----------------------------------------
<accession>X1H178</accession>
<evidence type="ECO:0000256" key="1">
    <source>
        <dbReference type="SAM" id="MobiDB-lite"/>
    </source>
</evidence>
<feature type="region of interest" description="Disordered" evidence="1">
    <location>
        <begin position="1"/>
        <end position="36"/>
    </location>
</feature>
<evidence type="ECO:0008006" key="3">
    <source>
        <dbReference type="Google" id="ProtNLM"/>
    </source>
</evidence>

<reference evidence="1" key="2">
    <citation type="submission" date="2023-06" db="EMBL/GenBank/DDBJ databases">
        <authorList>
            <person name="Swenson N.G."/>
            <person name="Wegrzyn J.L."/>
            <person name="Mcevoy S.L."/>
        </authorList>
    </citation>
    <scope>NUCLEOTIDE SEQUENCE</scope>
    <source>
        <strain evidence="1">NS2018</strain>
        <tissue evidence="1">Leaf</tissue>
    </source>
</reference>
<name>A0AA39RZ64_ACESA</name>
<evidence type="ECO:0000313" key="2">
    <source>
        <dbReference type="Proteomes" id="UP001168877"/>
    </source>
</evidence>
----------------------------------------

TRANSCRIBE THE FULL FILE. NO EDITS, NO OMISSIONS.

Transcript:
<accession>X1H178</accession>
<evidence type="ECO:0000256" key="1">
    <source>
        <dbReference type="SAM" id="MobiDB-lite"/>
    </source>
</evidence>
<feature type="region of interest" description="Disordered" evidence="1">
    <location>
        <begin position="1"/>
        <end position="36"/>
    </location>
</feature>
<evidence type="ECO:0008006" key="3">
    <source>
        <dbReference type="Google" id="ProtNLM"/>
    </source>
</evidence>

<reference evidence="1" key="2">
    <citation type="submission" date="2023-06" db="EMBL/GenBank/DDBJ databases">
        <authorList>
            <person name="Swenson N.G."/>
            <person name="Wegrzyn J.L."/>
            <person name="Mcevoy S.L."/>
        </authorList>
    </citation>
    <scope>NUCLEOTIDE SEQUENCE</scope>
    <source>
        <strain evidence="1">NS2018</strain>
        <tissue evidence="1">Leaf</tissue>
    </source>
</reference>
<name>A0AA39RZ64_ACESA</name>
<evidence type="ECO:0000313" key="2">
    <source>
        <dbReference type="Proteomes" id="UP001168877"/>
    </source>
</evidence>